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Dendroctonus ponderosae. A very big title for such a small insect, but, given its effect on B.C.’s forests and economy, it befits the owner.

At only four to 7½ millimetres long – on par with a grain of rice – the mountain pine beetle has established itself as the Attila of our coniferous forest. According to a March 2008 report released by the Ministry of Forests and Range and the Council of Forest Industries, the mountain pine beetle has now affected an estimated 710 million cubic metres of timber – up from 582 million cubic metres the previous year; if infestation continues at the same rate, around 76 per cent of the province’s 1.35 billion cubic metres of marketable pine will be dead by 2015. Based on those figures, $43 billion of lumber products are at risk, and the province is looking at losses in the ballpark of $10 billion in stumpage fees – all thanks to a tiny, rapacious insect.

The beetle’s presence in B.C. has been documented since 1910, though it has been part of the region’s ecosystems for millennia. While population levels have historically been kept in check by natural forest fires and cold snaps, fire suppression and warmer winters have allowed the beetle’s numbers to expand exponentially in recent decades, leaving behind huge tracts of highly visible dead, rust-coloured trees – a telltale sign of the insect’s presence. To salvage the pine that’s still usable, the provincial government has been increasing the level of allowable annual cuts in areas affected by the pest – though government and industry officials alike continue to pray for that now-mythical cold snap to stop the beetle’s spread.

In the meantime, an increasing number of people who make their living from wood have begun to shift their focus.The infected pine, tinged blue from fungus deposited by the beetle, has long been blacklisted by operations that value uniformity; consumers often mistake the stain for mould, meaning wood suppliers and builders tend to favour its blond, unblemished counterpart. However, if a beetle-infested tree is harvested before it starts to rot, the integrity of the wood is intact and only the indigo striations differentiate it from uninfected trees.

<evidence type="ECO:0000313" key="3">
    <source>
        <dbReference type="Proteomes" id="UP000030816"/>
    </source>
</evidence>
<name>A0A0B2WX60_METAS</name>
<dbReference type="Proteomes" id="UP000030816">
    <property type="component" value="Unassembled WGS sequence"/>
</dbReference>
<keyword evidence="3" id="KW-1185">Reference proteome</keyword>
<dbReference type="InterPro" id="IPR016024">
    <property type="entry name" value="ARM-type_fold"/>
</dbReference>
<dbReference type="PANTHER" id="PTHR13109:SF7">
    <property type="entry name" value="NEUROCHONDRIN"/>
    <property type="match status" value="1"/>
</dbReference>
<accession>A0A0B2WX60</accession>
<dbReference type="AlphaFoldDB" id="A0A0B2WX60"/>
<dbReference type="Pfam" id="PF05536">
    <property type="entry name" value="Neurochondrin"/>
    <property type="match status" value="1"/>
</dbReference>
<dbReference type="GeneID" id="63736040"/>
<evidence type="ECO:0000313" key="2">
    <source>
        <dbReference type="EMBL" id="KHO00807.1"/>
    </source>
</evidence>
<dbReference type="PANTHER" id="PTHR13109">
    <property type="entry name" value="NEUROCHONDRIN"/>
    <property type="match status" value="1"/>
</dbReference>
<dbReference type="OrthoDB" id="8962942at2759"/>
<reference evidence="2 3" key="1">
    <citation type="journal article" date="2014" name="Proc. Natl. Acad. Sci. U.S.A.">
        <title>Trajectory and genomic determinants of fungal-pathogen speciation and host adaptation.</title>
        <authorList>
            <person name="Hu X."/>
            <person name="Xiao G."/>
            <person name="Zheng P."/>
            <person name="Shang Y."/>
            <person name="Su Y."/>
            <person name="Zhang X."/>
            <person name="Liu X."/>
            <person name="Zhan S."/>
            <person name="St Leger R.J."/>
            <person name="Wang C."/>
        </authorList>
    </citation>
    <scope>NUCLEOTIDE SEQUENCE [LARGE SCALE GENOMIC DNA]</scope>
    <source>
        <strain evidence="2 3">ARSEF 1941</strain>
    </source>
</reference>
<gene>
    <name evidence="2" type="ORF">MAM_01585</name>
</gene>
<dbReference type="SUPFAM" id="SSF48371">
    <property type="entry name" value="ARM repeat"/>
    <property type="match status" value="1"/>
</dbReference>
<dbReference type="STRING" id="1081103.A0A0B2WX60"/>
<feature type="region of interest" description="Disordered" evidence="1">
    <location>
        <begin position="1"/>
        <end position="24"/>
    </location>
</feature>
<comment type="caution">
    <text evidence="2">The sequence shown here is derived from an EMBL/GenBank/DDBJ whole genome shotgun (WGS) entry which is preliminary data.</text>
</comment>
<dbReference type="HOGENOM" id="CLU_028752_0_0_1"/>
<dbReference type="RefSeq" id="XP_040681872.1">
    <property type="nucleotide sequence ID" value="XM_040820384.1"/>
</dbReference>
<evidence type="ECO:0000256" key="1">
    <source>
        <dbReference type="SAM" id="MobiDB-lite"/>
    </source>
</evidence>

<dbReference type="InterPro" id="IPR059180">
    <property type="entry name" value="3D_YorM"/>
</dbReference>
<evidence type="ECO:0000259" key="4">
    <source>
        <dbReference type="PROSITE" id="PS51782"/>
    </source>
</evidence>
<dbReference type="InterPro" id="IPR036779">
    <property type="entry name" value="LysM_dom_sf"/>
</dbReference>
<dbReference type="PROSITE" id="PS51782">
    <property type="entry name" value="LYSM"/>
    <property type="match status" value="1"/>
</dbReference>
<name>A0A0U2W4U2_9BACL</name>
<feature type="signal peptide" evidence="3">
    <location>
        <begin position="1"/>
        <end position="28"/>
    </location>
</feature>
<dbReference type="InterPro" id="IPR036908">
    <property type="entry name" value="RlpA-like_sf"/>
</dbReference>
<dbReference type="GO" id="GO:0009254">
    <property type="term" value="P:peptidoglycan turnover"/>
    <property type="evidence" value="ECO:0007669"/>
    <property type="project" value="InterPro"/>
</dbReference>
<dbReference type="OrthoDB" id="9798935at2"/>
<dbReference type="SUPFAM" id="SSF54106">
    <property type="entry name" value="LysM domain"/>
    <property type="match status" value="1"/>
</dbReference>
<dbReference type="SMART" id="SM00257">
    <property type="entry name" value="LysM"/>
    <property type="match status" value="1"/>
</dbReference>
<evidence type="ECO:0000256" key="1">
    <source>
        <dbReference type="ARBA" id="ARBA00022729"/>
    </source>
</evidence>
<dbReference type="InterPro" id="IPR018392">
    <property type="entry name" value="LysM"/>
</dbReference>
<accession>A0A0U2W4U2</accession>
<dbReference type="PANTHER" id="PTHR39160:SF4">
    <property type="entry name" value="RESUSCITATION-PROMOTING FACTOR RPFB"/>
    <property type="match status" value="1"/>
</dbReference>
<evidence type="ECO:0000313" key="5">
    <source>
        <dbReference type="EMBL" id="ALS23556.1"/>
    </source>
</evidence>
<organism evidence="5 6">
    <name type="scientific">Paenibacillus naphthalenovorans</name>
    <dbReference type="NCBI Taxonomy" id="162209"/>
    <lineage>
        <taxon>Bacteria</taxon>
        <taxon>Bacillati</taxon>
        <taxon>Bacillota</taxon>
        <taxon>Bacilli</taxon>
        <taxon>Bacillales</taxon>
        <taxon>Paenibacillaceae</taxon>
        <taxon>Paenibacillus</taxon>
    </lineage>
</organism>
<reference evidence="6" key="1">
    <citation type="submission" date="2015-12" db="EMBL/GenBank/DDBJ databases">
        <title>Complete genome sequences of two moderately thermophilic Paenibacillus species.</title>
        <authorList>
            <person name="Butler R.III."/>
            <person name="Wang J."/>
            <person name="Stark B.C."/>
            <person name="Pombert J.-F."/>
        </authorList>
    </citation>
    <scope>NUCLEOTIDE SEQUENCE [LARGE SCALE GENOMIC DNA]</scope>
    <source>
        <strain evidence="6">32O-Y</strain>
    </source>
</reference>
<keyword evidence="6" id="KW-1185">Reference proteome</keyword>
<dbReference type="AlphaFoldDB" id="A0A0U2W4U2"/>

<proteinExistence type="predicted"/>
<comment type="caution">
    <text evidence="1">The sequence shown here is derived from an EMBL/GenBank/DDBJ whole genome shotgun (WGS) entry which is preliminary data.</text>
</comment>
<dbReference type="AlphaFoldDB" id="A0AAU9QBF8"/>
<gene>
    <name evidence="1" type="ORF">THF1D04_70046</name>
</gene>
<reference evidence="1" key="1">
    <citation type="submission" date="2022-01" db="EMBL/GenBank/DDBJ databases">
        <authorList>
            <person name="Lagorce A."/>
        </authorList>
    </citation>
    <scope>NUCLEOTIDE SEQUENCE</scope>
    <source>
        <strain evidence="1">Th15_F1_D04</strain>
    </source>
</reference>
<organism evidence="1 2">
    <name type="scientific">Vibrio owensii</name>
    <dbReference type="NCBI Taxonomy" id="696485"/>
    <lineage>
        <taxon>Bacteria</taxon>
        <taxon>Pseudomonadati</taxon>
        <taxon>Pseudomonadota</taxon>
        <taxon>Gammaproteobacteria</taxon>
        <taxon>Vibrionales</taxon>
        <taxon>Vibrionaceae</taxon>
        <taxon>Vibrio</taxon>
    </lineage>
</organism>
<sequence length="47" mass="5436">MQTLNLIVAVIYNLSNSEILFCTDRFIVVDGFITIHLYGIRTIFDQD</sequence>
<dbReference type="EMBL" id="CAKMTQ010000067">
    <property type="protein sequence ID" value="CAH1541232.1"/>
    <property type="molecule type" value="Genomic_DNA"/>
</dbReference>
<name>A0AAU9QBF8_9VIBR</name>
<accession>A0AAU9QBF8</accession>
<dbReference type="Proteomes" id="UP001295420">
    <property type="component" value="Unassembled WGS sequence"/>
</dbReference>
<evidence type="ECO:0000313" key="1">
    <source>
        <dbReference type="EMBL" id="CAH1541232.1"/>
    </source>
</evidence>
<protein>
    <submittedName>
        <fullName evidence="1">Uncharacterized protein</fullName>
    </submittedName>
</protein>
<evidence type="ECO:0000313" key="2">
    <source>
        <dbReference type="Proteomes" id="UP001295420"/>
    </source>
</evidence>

With the surge of bluestain now in circulation, creative new thinking has kept the beetle-kill wood – also known as bluestain or denim pine – from being a dead seller. “I first began using beetle-kill because it is so important to use a resource that is on the brink of such a disaster,” says Lacey O’Neill, one of a growing number of local designers and woodworkers finding beauty in B.C.’s pine beetle catastrophe. The Prince George woodworker, who uses the azure-stained product in her custom art, worries that a lot of good wood will go to waste if people aren’t shown the value of it. “I believe it is very important to send the message that the wood itself is not ruined. It is a perfectly viable material and, in my opinion, more beautiful than it was originally.”

Vancouver-based woodworker Peter Rainier, who teaches furniture design at the Art Institute of Vancouver, agrees. “I really feel that the government has an opportunity here to promote a very unique wood and they haven’t stepped up to the plate,” says Rainier. “B.C. is still in that ‘hewers of wood, carriers of water’ mentality. . . therefore, when this problem came up, all they thought about was logging all of it quickly instead of logging it and thinking about what else can we do with this unique wood. There are always silver linings to every problem, and they kind of stumbled on this one.”

While there have been a number of government-funded initiatives focused on recovering maximum economic value from beetle-affected wood, Rainier, who speaks on behalf of a number of small, B.C.-based woodworkers, says their collective impact has been negligible. Even though his first design piece – a seven-foot floor lamp carved from a cerulean-drenched slab of pine – ended up in the premier’s office, he says the lack of political advocacy toward improving public understanding of the product has fallen far short of the mark. “It’s hard for us to promote this stuff because, frankly, we just don’t have the marketing money. This wood is going to be around for a long time; we need to think about the long term.”

In places such as the coniferous Rubicon of Prince George, where the forests surrounding the city are red, dead and impossible to ignore, it makes sense to examine alternative industries. Twenty-six-year-old Kyle Roberts did, joining forces with his “Business: The Next Generation” class at the College of New Caledonia in Prince George to create a company called Blue Pine Products. When he finished the program in 2003, Roberts bought his classmates’ shares and became sole proprietor of the company, which makes a variety of home accessories such as picture frames, furniture and clocks from beetle-killed wood.